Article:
Yes, since my first year I have been part of the biomedical engineering design team UBC Bionics. I have held roles as an electrical-software member, administrative lead, team captain, co-captain and now an advisor. Our team is a prosthetic design group, and we’ve worked on two major projects. The first is a bionic hand and forearm for individuals who have an amputation, and the second is a brain-computer interface for people who are paralyzed. 

This experience has been incredibly valuable, and I have met people from various faculties, learned about project management and the logistics of running a team. 

It’s a cool way to gain a lot of experience.

UBC Bionics


Engineering might not be what you think it is

Your background is Anishinaabe Ojibwe. Is there anything you’d like to share about being an Indigenous woman in engineering?

Being an Indigenous woman in engineering has involved learning about how the values that come from the Indigenous cultural part of my life can intermix with engineering as well as how to balance them. 

For instance, when we talk about inclusive design, we need to ensure that space is created to listen to all voices and proper consultation occurs with all implicated parties. This means including Indigenous people within these conversations and throughout the design process.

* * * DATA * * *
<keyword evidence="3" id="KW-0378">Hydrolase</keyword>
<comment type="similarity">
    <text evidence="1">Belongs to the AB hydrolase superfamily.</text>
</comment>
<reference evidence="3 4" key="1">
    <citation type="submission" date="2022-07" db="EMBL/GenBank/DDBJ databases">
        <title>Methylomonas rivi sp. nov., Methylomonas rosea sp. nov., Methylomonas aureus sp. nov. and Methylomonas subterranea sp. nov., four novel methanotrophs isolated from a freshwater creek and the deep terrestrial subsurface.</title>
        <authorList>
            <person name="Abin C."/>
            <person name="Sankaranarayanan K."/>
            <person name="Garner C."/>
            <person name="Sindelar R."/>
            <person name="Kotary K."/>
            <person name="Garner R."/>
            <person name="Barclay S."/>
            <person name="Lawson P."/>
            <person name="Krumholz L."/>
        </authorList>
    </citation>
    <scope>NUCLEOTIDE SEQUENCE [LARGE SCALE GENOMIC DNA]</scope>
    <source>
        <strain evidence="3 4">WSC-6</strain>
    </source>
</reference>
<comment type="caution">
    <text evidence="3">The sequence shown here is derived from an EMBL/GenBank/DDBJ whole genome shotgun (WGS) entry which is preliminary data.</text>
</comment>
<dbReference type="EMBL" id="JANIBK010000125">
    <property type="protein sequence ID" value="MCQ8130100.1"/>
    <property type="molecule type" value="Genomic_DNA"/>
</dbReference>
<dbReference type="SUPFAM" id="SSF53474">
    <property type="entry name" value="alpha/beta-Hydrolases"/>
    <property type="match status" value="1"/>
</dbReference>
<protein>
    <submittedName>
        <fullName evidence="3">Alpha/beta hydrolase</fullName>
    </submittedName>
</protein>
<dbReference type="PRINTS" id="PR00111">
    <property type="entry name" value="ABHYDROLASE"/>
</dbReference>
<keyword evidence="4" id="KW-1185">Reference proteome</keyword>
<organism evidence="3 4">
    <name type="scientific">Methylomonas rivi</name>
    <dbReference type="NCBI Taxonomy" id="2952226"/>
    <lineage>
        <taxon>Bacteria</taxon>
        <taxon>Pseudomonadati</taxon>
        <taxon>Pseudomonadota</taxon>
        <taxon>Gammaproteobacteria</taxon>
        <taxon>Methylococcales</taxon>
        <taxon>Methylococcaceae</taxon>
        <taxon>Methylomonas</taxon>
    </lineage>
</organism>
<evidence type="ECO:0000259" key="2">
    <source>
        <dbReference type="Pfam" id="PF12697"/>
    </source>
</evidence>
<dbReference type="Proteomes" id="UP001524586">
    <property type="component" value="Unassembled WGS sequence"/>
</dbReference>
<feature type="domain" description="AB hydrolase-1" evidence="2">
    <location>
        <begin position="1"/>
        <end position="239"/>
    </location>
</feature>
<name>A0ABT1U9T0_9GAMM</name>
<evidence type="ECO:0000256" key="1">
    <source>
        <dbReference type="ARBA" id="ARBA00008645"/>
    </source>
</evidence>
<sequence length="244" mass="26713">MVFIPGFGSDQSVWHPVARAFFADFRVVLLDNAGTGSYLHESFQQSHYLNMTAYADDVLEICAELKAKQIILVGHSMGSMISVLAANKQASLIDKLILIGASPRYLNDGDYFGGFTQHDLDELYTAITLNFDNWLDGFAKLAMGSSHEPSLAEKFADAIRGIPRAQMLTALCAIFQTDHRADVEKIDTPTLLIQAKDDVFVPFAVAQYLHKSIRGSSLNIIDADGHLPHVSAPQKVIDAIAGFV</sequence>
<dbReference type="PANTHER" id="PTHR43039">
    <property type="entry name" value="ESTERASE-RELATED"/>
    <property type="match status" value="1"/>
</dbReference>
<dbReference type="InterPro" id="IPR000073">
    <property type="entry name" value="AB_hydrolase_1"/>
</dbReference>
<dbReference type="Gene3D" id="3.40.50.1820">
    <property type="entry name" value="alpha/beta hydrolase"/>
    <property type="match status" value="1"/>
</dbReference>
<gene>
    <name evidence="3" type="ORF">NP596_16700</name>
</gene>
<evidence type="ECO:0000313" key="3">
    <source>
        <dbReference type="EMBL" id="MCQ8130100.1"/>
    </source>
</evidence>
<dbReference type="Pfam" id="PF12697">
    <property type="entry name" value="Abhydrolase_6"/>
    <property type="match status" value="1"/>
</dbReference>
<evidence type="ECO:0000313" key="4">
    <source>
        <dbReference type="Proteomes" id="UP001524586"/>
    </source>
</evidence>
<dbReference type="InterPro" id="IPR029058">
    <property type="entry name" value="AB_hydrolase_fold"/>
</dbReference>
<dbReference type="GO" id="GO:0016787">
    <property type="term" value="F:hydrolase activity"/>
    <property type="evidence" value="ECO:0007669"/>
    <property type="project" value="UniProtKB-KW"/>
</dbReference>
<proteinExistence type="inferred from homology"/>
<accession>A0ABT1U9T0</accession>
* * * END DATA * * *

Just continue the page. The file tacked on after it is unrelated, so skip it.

Indigenous engineers have the background knowledge and can offer insight, but it’s crucial that everyone takes the initiative to learn. 

Overall, it’s important for space to be created to improve representation. 

I have also had fun opportunities through my involvement in the School of Biomedical Engineering Indigenous Engagement Committee (SBME IEC) and with the UBC AISES chapter. This last year, I organized and participated in a panel discussing Indigenous peoples’ realities and experiences in Canadian health care. I was also able to participate in the national AISES conferences and connect with more of the Indigenous STEM community.

UBC AISES chapter  Indigenous Student Experience

Do you have any thoughts on the contributions you’d like to make in your field?

I really enjoy research, and there are two fields I’d like to focus on long term. 

The first is endometriosis, which 10% of women have worldwide and yet it is just a blank spot in terms of our current understanding. 

And the other is the prevalence of diseases within underrepresented populations and communities. An example is diabetes. Indigenous people are more at risk because of their genetics, especially on the western diet, because it’s different from what they used to eat. I the research that I do to have an impact on society by improving quality of life and I’d like to assist in developing new treatments.

A career that stems from STEM

Any advice for students considering engineering?

Just go for it! If it’s something that interests you, engineering will prepare you very well for whatever it is you want to do in the future and will open the door to so many opportunities.

Biomedical Engineering student looking at a medical imaging scan

Biomedical Engineering

As a Biomedical Engineering student, you’ll take a series of core courses aimed at building a strong foundation in engineering, biology, math, chemistry, and design.

Biomedical Engineering